By Ernie Williamson The Bulletin
Patti Worfe was diagnosed with juvenile diabetes at age 7.
Years later, her daughter, Paige, was diagnosed with juvenile rheumatoid arthritis, also at age 7.
Although mother and daughter were dealt health challenges early in life, both were fortunate enough - albeit years apart - to find what Patti Worfe calls an “amazing and special place.”
Worfe and her daughter are among more than 70,000 Texans who, as kids, attended - free of charge - the Texas Lions Camp in Kerrville.
Founded by Texas Lions Clubs in 1949 in response to the polio epidemic that changed the lives of many Texas children, the Lions Camp has changed focus through the years and now serves children with Type 1 diabetes (formerly juvenile diabetes) and all types of physical disabilities.
The goal of the camp, first started by Jack Welch, first president of Texas Lions Camp, is to provide an atmosphere wherein children with health challenges will be allowed to achieve maximum personal growth and self-esteem.
The Angleton Lions Club this summer is sending two youngsters with Type 1 diabetes to the camp. The Angleton Lions sponsor the youngsters’ six-day stay in camp through club dues, donations and fundraising.
This year there are two week-long sessions for those with Type 1 diabetes. Each diabetes session will have 200 campers. There are other week-long sessions for those with physical disabilities and Down syndrome.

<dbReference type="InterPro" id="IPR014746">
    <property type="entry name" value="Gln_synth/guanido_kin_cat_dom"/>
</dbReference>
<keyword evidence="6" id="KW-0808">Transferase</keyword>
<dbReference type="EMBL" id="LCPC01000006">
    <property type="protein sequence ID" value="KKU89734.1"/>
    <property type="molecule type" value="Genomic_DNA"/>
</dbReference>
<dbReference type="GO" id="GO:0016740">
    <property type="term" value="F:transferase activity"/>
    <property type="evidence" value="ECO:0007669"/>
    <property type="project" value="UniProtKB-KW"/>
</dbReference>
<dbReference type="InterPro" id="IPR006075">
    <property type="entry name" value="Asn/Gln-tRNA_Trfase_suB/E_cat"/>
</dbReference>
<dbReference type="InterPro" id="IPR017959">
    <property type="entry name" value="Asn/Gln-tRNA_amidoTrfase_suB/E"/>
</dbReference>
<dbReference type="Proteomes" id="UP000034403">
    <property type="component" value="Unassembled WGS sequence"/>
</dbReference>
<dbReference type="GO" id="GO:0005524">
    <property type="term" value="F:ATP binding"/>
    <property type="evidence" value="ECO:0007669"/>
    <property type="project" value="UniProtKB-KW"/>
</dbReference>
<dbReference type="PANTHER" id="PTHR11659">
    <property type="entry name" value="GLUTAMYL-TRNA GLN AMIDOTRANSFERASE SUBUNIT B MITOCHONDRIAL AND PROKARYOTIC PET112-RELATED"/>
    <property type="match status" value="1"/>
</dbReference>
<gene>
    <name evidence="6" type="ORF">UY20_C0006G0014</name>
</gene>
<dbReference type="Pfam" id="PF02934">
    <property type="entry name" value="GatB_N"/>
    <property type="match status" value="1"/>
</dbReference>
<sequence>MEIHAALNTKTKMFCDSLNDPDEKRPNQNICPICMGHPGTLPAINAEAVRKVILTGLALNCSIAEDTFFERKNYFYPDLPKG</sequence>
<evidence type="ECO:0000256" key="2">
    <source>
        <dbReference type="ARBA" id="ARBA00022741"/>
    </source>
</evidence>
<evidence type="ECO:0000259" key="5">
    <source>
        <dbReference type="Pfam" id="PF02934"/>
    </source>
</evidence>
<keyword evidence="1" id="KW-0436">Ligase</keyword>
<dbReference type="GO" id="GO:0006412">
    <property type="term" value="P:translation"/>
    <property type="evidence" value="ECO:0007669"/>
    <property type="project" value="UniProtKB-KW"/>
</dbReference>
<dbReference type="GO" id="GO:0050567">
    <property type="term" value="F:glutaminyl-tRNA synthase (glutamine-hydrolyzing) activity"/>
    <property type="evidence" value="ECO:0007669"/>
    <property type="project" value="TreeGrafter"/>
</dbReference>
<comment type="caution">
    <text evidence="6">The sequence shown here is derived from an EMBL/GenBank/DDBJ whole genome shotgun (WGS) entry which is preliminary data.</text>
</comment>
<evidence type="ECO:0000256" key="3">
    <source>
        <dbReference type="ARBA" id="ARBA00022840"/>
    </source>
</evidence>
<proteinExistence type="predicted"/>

“Lions Camp was a pivotal point in both of our lives as it gave us a confidence and compassion that kids need to understand that they aren’t different,” Worfe says.
”They taught us inclusivity before that was a word we even understood, and helped kids understand that there was nothing they couldn’t do in their lives, even if they had to do things a little differently.”
Patti Worfe believes the camp helped shape their lives into the people they are today. She is the first woman to serve as president and CEO of the Economic Development Alliance of Brazoria County.
Her daughter is in law school and is considering, probably not coincidentally, studying disability law.
The Lions Camp operates in the belief that every child deserves a happy childhood. By inviting children to participate in activities they may have otherwise believed were out of their reach, the Lions Camp hopes to improve the self-esteem of those with disabilities and Type 1 diabetes.
Among other things, activities include archery, arts and crafts, horses, music, drama, fishing and canoeing.
But it is not all fun. Doctors help youngsters improve their self-care, and a dietitian oversees meals and educates the youngsters on the best food choices.
Janis Gardner of the Angleton Lions Club sums up how youngsters react to their week at camp.
“First-time campers cry when they arrive and the parents leave,” she says. “But they cry again when it is time to leave and they have to say goodbye to their new friends.”
Type 1 diabetes is a chronic condition in which the pancreas makes little or no insulin, a hormone the body uses to allow sugar (glucose} to enter cells to produce energy.
Even after millions of dollars spent on research, Type 1 diabetes has no cure.
Treatment is directed toward managing the amount of sugar in the blood using insulin, diet and lifestyle to prevent complications.
In the interest of transparency, I admit that along with Worfe, her daughter and thousands of others, I am a fan of the camp.
I have a granddaughter with Type 1 diabetes who attended the camp for two years before the pandemic interrupted her plans for two years. She is eager to attend the camp again this summer.
When asked why she liked the camp so much, she said “it gives me a sense of community.”
(Contact Ernie at email@example.com. Or, send letters in care of The Bulletin, PO Box 2426, Angleton, TX. 77516)